Tip from my recent trucking lawyer seminar: Teaching truck accident attorneys what info a trucking company should have gathered on drivers before hiring – but didn’t or just ignored
The unfit truck driver who never should have been placed behind the wheel of an 80,000 pound tractor-trailer is often the key to trucking accident cases. Remember that under 49 CFR ? 391.23, an interstate commercial motor carrier has the responsibility to conduct investigations into the background of each commercial truck driver it employs.
An employing truck company must make an inquiry into each state where an applicant driver previously held or currently holds a motor vehicle operator’s license or permit for the last three years – and obtain that driver’s motor vehicle record. The carrier must also investigate the driver’s safety performance history with other interstate motor carriers he had worked for within the preceding three years.
Rule of the Road No. 3 – Pursue Negligent Trucking Companies for Failing to Properly Investigate the Unfit Driver
More often than not, trucking companies fail to adequately investigate an applicant’s background and character, if they do so at all.
Here’s what truck accident lawyers should do: When you depose the safety director of a trucking company, or whoever is doing the hiring, you need to ask whether the truck driver’s previous employment with other motor carriers was fully investigated.
Have them show you the driver personnel file and what they do to investigate drivers. See if they do medical checks and checks into that driver’s accident history and driving record. If the trucking company has not followed the law, the trucking company is liable for negligently entrusting, supervising and training the unfit trucker who has caused the crash.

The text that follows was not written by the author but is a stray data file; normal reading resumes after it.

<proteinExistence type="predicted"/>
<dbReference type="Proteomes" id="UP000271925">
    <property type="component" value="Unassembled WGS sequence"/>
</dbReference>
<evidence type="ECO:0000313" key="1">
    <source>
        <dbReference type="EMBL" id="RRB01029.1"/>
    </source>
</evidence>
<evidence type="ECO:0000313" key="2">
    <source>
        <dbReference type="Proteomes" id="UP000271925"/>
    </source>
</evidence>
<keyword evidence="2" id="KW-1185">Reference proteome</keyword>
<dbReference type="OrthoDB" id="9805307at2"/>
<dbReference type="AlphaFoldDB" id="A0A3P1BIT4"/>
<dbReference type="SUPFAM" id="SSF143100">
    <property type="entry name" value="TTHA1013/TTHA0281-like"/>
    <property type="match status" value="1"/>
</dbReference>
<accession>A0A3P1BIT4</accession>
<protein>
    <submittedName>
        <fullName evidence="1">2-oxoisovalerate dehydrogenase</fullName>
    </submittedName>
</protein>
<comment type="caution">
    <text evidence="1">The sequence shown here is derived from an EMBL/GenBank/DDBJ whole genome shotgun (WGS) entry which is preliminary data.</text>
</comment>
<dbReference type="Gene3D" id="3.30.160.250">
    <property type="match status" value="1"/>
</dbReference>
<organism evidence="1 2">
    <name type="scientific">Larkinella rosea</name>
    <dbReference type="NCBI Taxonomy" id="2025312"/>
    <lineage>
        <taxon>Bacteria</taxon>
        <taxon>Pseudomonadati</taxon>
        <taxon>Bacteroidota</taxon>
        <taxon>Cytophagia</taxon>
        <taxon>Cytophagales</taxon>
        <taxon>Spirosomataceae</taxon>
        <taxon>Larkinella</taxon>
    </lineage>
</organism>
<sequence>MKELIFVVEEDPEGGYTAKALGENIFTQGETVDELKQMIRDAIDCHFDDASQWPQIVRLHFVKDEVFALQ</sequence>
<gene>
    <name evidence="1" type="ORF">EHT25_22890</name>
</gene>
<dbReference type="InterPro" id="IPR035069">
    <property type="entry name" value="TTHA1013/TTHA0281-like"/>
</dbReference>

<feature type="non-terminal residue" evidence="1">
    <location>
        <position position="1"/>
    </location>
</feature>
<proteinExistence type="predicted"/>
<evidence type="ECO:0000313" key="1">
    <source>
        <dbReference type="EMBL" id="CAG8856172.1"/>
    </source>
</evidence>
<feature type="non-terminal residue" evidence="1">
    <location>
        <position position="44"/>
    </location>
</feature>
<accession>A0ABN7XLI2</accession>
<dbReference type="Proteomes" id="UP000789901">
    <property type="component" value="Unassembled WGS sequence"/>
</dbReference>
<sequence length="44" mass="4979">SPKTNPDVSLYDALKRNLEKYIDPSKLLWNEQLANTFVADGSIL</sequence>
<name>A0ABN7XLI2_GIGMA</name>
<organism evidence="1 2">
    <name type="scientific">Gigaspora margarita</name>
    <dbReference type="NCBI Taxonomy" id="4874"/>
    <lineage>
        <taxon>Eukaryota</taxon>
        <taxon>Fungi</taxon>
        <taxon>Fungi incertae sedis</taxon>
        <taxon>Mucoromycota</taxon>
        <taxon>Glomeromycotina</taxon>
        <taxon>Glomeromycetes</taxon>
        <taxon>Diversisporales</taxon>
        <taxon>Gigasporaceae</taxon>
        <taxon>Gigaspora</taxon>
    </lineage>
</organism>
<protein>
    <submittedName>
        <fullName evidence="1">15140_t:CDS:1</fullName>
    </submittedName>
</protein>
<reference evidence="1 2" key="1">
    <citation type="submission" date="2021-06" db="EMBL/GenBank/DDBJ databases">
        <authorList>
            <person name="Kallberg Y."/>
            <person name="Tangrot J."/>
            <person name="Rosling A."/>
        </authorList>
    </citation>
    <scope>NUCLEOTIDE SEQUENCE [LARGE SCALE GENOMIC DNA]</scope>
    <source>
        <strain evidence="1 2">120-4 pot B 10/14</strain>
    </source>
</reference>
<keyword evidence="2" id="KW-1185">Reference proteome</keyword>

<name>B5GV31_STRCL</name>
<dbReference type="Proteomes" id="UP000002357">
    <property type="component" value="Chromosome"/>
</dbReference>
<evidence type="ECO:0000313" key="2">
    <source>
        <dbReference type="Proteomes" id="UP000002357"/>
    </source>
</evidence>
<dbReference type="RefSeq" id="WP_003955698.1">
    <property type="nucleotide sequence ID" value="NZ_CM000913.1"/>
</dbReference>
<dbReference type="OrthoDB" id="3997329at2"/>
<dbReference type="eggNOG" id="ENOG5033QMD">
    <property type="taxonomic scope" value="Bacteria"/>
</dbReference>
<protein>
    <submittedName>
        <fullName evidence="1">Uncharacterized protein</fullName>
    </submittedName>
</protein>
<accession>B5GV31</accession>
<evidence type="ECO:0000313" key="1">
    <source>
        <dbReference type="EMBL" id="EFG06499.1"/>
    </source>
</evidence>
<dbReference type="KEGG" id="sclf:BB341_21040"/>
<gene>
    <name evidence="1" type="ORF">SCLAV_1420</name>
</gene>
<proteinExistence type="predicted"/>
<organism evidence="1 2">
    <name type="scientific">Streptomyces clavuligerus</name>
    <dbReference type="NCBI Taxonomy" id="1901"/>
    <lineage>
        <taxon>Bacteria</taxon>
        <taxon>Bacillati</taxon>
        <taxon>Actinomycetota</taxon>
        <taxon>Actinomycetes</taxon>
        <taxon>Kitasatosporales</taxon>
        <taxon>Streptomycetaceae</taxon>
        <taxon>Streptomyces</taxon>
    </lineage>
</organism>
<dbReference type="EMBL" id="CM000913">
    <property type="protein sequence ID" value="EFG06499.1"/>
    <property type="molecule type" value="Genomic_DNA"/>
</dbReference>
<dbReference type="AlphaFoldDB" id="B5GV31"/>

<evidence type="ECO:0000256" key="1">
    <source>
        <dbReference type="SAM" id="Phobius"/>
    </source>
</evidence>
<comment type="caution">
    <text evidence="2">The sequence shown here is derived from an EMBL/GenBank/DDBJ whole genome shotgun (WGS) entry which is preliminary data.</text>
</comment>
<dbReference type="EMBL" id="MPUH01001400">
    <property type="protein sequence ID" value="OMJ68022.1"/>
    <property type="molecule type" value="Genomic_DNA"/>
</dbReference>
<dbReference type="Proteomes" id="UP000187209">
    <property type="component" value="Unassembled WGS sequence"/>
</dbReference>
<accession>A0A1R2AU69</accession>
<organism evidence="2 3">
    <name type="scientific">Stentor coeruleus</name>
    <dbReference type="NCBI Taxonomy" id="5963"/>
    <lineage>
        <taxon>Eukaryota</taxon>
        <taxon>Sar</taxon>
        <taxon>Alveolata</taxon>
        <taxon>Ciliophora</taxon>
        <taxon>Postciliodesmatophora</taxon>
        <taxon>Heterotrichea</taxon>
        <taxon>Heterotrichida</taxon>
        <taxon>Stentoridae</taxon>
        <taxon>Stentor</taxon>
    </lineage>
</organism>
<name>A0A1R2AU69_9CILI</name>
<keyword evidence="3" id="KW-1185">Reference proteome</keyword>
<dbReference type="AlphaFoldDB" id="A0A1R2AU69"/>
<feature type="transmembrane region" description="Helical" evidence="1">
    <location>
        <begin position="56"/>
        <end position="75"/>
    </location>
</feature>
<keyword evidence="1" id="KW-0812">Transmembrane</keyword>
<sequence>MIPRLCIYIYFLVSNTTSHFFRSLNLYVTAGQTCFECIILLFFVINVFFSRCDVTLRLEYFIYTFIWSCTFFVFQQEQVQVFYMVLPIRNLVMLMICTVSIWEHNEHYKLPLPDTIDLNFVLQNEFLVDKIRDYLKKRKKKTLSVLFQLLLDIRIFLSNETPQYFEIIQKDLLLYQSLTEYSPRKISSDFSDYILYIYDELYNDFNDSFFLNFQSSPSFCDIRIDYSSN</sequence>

Visit my website for more info on discovery of the truck driver.
Check with the Trucker’s Previous Employers, Too
Taking a closer look at the rule, a compliant ? 391.23 investigative review may consist of personal interviews, telephone interviews, letters or any other method for investigating that the carrier deems appropriate.
Each motor carrier is required to make a written record with respect to each previous employer contacted, or (at the minimum) some good faith effort to do so. The record must include the previous employer’s name and address, the date the previous employer was contacted (or the attempts made), and the information received about the driver.
Most importantly, under 49 CFR ? 391.53, the safety performance histories received from the previous employers must be retained for as long as the driver is employed by that motor carrier and for three years thereafter.
Most carriers violate this rule. Some fail to even take the initial steps in performing an investigation, but of those that do, most rarely keep records of this investigation throughout the duration of the driver’s employment.
Before stepping into a deposition with a carrier’s safety director, evidence of a pre-employment investigation must be requested in discovery. If the carrier has failed to produce any documentation of a pre-employment investigation, chances are the carrier is non compliant with ? 391.23 and ? 391.53, and also may be liable.
My next blog on rule of the road no. 4 will cover the motor carrier’s duty to keep a complete truck driver qualification file.
– Steven M. Gursten is recognized as one of the nation’s top attorneys handling serious truck accident injury cases. He is on the board of governors for the Association of Plaintiffs Interstate Trucking Lawyers of America and past president of the American Association for Justice Truck Litigation Group. Recently, he was named a Michigan Lawyers Weekly Leader in the Law for his efforts to promote truck safety.
– Photo courtesy of Creative Commons, by Rugged
Previous blogs from “Rules of the Road Every Truck Accident Lawyer Needs to Know” Series:
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